Second-order discretization was used for the flow variables and turbulent viscosity equations. The spatial discretization was a second-order, upwind scheme and used a Harten-Lax-van Leer-Contact (HLLC) Riemann solver in conjunction with a multidimensional Total-Variation-Diminishing (TVD) flux limiter. Supersonic flow cases required the use of a first-order discretization over the first 200 iterations. A blending function was used to transition from first- to second-order discretization over the next 100 iterations.

For computation of turbulent flows that are of interest here, a realizable k-ε model [61] provided the turbulence closure. This two-equation turbulence model solves two transport equations, one for the turbulent kinetic energy () and the other for the turbulent dissipation rate (). These two turbulence variables are then used to obtain the turbulent eddy viscosity using Boussinesq assumption. This turbulence model has been successfully and routinely used in a number of projectile and other aerodynamics applications. The turbulence equations were fully solved all the way to the wall of the projectile and required high resolution meshes near the projectile surface wall (nondimensional wall distance, + ≤ 1.0). Free-stream values of and ε were obtained using a free-stream turbulence intensity of 2% and a turbulent-to-laminar viscosity ratio of 50.

3. Model Geometries and Computational Grids

The projectile modeled in this study is the Basic Finner, a cone-cylinder-finned configuration [3]. A schematic diagram of the Basic Finner shape is shown in Figure 1. The length of the projectile is 10 cal. and the diameter is 30 mm. The conical nose is 2.84 cal. long and is followed by a 7.16 cal. cylindrical section. Four rectangular fins are located on the back end of the projectile. Each fin is 1 cal. long, has a sharp leading edge, and is 0.08 cal. thick at the trailing edge. The center of gravity is located 5.5 cal. from the nose of the finned projectile.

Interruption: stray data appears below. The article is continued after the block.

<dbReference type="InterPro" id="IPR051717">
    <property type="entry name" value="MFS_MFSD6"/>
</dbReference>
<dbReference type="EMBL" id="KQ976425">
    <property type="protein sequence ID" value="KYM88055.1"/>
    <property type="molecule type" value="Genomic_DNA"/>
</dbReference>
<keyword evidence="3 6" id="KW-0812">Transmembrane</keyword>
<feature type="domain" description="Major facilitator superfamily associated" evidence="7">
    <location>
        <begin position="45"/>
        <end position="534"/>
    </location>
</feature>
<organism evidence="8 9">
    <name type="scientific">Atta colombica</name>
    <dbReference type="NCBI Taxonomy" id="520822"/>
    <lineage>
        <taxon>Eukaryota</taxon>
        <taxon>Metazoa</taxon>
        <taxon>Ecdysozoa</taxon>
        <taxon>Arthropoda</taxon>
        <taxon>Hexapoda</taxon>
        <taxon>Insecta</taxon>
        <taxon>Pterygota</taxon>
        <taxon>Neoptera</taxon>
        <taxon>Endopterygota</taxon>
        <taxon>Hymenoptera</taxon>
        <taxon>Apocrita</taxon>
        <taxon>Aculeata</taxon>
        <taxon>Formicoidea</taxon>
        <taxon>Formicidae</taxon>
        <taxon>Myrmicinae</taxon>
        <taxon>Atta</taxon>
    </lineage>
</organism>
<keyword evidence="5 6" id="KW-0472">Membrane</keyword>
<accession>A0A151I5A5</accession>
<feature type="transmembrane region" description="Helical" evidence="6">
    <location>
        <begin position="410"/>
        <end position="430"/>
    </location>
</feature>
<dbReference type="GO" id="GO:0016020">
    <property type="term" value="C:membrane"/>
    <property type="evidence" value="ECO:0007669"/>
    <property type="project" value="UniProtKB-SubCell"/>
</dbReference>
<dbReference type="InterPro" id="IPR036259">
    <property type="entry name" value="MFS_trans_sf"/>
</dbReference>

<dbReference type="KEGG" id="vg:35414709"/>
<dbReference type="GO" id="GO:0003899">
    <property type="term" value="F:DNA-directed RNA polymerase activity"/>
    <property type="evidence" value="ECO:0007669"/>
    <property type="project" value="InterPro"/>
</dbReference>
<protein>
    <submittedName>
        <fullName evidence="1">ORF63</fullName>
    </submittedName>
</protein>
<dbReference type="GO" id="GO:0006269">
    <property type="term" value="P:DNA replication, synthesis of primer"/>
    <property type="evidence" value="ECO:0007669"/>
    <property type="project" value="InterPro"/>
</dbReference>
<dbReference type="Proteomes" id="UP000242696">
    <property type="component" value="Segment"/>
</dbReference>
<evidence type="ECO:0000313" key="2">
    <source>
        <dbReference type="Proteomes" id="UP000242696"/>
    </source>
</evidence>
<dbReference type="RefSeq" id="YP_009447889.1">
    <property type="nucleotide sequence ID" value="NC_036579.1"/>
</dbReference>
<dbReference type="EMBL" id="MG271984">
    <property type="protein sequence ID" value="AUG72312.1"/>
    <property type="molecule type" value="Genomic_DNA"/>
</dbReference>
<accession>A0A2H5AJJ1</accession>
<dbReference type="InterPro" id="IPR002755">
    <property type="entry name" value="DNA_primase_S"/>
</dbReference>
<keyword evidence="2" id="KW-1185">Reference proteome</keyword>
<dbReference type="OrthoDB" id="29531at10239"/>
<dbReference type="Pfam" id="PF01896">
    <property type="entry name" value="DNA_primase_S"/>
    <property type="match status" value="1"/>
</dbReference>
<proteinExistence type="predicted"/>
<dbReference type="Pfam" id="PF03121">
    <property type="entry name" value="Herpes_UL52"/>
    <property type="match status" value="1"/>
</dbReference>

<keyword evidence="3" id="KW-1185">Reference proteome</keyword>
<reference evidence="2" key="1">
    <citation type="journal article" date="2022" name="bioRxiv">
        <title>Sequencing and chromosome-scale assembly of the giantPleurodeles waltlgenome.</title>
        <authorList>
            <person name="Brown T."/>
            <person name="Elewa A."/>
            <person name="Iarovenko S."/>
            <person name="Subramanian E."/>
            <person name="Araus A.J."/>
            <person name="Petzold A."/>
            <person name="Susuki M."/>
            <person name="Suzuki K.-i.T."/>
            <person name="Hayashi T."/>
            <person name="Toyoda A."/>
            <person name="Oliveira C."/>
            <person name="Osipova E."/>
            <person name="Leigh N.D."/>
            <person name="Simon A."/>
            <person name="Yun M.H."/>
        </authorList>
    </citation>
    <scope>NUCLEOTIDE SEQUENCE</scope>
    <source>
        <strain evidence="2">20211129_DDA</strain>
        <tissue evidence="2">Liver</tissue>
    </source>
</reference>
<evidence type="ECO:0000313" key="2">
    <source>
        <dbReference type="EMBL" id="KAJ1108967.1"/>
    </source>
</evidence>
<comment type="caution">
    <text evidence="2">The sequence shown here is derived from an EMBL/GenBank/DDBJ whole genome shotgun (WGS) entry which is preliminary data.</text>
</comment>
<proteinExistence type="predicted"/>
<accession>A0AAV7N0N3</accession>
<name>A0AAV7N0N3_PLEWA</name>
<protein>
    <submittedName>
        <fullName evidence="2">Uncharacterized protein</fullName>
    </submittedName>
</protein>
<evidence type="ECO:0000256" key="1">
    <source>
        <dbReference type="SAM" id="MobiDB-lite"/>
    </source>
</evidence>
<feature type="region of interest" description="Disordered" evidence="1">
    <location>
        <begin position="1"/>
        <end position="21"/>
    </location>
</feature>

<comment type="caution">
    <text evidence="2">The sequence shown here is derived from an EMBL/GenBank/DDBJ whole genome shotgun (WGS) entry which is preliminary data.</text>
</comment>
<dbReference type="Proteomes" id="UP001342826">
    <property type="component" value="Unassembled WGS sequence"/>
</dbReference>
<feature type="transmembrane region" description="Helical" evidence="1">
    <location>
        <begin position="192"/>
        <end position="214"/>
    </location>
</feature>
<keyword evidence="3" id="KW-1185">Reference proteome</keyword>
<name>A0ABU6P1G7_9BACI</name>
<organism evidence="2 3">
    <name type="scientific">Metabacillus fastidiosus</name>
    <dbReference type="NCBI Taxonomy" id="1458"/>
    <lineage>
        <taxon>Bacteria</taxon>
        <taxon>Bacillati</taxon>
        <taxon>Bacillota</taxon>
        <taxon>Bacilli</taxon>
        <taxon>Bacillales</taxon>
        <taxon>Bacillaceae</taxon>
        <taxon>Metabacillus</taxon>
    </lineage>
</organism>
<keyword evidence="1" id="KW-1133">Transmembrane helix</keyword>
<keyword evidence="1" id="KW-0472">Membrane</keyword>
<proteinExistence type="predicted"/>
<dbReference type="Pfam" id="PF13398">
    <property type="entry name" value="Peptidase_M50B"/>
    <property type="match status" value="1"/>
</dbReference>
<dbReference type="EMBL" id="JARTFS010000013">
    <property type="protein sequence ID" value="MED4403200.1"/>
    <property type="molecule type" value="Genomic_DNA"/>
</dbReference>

Figure 1: Schematic of the basic finned configuration (in calibers; 1 cal. = 0.03 m).

Figure 2 shows the 3D computational models of the finned projectile both without and with microflaps. Figure 2(b) shows a typical set of 6 microflaps, the control mechanisms, in this case located in 3 rows between 2 of the 4 rear fins. These microflaps, located as shown in Figure 2, are intended to create asymmetric pressure distributions and flow fields in the aft finned section of the projectile and provide control forces and moments needed for projectile control maneuver. A number of geometric parameters as well as the number of microflaps were varied. Geometric parameters included the axial and the circumferential distances or spacings between the microflaps. The circumferential distances between the microflaps were chosen by defining the angle between them. The flap thickness is about 0.512 mm and its height is 4.54 mm. Table 1 below shows the geometric parameters for the 6- and 8-flap configurations. The first axial spacing is the distance between the leading edge of the fins and the first row of microflaps. The other axial spacings represent the axial distances between the front faces of the microflaps.